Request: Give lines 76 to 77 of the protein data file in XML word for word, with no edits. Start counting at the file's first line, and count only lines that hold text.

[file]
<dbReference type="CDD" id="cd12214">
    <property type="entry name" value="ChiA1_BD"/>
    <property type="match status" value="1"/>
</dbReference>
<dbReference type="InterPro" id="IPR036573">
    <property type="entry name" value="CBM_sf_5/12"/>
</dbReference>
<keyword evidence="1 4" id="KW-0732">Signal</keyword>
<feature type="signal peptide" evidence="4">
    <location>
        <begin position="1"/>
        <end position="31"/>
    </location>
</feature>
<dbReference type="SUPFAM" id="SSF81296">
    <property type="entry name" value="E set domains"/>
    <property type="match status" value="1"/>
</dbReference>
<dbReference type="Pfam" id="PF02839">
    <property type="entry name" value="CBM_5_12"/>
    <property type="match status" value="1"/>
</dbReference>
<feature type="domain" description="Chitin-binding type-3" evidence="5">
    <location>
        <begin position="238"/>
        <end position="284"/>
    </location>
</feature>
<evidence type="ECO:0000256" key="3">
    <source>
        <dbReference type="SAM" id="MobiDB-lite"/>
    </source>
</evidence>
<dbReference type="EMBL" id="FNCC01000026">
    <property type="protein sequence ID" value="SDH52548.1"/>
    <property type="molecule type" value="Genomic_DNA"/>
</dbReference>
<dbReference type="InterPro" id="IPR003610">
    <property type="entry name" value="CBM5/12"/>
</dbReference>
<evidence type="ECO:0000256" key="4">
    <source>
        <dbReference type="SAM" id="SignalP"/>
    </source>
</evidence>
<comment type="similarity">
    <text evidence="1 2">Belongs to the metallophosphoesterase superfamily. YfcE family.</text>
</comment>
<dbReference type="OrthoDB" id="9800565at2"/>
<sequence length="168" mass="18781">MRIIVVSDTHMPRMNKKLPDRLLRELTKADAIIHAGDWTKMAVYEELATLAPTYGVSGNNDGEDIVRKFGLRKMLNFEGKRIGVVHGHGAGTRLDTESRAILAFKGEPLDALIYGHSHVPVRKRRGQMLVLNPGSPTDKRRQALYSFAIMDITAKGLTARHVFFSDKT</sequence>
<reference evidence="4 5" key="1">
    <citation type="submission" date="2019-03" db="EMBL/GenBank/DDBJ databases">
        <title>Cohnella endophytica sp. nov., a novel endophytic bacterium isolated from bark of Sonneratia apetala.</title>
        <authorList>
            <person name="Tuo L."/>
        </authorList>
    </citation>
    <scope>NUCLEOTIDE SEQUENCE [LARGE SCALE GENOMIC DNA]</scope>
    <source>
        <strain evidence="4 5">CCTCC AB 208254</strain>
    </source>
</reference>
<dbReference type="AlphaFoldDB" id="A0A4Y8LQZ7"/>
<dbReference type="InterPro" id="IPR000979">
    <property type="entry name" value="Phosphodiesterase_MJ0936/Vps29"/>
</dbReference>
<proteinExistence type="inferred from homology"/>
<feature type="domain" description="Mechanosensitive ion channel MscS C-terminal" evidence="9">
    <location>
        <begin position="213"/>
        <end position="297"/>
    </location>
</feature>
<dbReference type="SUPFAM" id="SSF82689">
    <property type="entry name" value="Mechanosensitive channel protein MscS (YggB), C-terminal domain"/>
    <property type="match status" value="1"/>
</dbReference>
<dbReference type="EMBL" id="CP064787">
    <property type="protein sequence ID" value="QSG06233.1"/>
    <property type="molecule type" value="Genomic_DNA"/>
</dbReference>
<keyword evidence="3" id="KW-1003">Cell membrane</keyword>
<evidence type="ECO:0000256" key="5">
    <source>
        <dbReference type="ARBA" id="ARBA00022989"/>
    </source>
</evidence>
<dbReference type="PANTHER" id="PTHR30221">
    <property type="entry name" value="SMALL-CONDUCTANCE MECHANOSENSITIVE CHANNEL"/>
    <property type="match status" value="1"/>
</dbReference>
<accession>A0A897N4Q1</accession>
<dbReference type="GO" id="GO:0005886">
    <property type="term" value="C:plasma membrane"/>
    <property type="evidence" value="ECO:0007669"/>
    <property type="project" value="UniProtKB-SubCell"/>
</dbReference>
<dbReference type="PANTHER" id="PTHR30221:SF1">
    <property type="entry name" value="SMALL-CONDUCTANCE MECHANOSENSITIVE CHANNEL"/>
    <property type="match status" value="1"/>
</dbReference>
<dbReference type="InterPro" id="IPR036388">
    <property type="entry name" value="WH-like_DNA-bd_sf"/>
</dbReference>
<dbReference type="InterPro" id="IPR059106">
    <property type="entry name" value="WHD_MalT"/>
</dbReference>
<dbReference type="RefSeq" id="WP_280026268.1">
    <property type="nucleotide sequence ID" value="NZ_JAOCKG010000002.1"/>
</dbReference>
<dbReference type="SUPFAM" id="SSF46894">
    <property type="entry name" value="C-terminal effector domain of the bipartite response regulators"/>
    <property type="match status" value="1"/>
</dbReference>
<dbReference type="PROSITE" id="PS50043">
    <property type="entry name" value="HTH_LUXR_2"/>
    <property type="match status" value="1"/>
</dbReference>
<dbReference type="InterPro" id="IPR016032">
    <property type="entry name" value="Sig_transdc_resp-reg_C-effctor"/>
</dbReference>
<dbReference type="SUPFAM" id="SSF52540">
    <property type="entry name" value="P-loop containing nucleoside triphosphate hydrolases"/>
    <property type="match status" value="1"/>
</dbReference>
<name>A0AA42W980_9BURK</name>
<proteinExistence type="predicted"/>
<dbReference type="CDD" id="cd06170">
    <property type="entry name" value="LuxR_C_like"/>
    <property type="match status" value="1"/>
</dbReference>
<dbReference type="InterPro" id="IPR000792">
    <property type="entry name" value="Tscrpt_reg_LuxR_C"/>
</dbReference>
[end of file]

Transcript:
    <property type="match status" value="1"/>
</dbReference>